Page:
I cannot believe I have not written any articles about one of the more abundant species of birds found in our county. The seagull (which is a common misnomer for the many gulls we have around our lakes, ponds, fields, waste facilities and sometimes even bird feeders) is the bird to which I am referring.
Just how many different kinds of gulls are found in and around our county? According to data reported to the former Chautauqua County Birding Hotline, we have had 16 species identified. Due to the relative abundance of these birds in our area, I intend to make this a two-part article. Today I will focus on the more common gulls we can observe all year long and next week I will discuss some of the more unusual species that have been sighted in our region from time to time.
According to records kept by the Buffalo Ornithological Society, there have been 23 reported in the Western New York area and 31 different species recorded in Western New York, including the Rochester area and the adjacent province of Ontario. A large reason for the high number of gulls reported in that area is Niagara River along with the falls, which attracts many species. I have, on several occasions, studied that section and can only describe the fantastic sightings observed there.
Above, from left, are the most common gulls found in the area, including the Ring-billed Gull
and the Herring Gull.
the Great Black-backed Gull,
At top: A large mixed assembly of gulls congregate along the Dunkirk beach area.
While some individuals who visit our lakes might say they all look the same, they are very different and fascinating when you try to study and identify them. According to research data, gulls are widely abundant; they are relatively large compared to most local bird species, comparatively approachable, and are often slow flying. What makes the gull so fascinating is the number of plumages and characteristic behaviors they exhibit.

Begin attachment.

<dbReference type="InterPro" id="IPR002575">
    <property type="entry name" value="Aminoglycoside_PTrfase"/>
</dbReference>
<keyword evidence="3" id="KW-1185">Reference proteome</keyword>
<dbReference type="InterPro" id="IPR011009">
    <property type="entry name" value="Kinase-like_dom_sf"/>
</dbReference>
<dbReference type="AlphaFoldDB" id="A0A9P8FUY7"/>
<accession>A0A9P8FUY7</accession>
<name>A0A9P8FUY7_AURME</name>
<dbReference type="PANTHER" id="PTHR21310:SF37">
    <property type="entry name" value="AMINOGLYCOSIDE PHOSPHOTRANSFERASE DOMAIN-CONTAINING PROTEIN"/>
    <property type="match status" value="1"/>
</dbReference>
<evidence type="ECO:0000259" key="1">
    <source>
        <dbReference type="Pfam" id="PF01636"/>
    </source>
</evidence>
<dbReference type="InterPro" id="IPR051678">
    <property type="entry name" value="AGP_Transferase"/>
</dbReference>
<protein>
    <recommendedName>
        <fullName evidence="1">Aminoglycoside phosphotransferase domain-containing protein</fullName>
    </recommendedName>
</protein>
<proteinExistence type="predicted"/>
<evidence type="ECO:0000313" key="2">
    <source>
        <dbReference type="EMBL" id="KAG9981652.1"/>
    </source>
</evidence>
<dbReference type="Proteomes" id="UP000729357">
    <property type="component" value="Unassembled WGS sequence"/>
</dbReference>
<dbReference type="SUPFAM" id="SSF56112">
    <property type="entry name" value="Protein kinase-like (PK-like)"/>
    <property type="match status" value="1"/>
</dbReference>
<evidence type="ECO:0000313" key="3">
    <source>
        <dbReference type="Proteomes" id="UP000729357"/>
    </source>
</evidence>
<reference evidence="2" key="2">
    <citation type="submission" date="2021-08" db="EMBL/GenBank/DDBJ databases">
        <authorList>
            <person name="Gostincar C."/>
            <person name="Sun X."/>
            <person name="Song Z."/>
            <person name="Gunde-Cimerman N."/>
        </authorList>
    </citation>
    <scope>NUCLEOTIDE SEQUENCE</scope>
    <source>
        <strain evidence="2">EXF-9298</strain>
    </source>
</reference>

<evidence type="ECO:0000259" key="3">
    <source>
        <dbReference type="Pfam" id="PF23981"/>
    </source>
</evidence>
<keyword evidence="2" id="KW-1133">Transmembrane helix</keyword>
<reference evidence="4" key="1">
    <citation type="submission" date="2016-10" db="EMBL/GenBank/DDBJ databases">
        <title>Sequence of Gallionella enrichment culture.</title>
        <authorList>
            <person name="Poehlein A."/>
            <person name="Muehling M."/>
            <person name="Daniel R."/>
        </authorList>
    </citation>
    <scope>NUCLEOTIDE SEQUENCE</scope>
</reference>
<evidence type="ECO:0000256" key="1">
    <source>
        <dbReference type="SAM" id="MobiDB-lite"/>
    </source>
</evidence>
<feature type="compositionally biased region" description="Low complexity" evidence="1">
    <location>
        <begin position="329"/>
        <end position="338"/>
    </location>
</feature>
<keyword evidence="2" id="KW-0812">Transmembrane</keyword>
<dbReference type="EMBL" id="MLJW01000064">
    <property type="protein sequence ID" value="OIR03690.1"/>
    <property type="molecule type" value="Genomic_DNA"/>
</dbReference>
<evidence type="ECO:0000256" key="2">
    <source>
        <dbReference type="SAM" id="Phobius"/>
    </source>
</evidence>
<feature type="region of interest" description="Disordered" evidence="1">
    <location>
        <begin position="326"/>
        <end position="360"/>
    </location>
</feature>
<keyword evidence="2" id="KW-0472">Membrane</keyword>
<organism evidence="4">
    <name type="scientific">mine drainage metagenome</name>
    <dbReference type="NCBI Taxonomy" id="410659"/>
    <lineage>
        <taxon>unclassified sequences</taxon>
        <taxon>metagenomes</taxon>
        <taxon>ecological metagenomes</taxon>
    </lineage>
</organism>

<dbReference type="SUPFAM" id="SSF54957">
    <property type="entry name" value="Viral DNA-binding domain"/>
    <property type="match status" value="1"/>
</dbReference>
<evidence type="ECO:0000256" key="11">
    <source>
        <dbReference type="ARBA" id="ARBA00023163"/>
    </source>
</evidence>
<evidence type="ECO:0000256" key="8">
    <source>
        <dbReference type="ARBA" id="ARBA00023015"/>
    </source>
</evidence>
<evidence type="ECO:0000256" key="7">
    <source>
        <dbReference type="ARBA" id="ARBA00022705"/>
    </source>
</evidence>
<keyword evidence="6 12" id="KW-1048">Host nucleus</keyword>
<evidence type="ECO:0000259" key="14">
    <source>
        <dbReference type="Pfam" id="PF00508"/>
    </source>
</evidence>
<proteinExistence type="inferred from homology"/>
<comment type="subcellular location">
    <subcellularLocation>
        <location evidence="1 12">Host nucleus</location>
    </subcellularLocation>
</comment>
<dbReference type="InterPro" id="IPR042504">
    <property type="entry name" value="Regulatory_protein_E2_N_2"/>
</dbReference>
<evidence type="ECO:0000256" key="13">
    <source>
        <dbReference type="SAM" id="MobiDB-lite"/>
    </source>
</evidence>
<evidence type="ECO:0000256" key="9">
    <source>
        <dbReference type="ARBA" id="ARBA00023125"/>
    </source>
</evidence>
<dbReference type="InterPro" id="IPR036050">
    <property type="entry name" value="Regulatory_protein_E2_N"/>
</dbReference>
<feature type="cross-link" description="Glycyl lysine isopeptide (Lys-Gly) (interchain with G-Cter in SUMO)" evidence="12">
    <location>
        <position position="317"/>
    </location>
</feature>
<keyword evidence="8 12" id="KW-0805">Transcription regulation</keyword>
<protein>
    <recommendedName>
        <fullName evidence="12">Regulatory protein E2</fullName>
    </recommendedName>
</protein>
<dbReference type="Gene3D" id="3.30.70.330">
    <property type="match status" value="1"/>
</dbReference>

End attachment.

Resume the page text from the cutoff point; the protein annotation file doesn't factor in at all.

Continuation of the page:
Over the years, I have studied gull patterns and learned a great deal about their mannerisms and plumage variances to feel somewhat comfortable with reporting this topic to you. Gulls are divided into juveniles, two-year birds, three-year birds, and four-year birds. This refers to the length of time it takes the bird to mature from chick to adult. One interesting characteristic of most gull species is that the female is usually larger than the male.
A caveat when sitting at the harbor or any lake is not to be confused with other species of gull, like birds such as the terns, cormorants, pigeons and, on occasion, large shorebirds. Gulls can even become more difficult to identify due to periodic molting, light conditions, distance of observation, and similarity of the individual species. Historical data from Chapman's research identified 23 species recorded in North America. I intend to begin with the most common gulls observed, based upon past hotline data. In next week's column, I will discuss five rarities that we have seen over the years.
Probably the most common gull we see along the Dunkirk beach area is the Ring-billed Gull. This bird, along with the larger Herring Gull and Great Black-backed Gull, represents, without a doubt, the most common. These three birds are all-year species.
The Ring-billed is fond of catching insects in flight as well as searching the shoreline for any aquatic insects that may be available. The Herring Gull is the larger relative of the Ring-billed. While we recognize the Herring Gull as one of our more frequently observed gulls in our county, there was a time when historical records report this bird as the most abundant winter gull along the middle and coastal Atlantic states. One of the great ornithologists of our time, William Brewster, said that the Great Black-backed Gulls were exceedingly noisy birds, especially when they sensed danger for their young.
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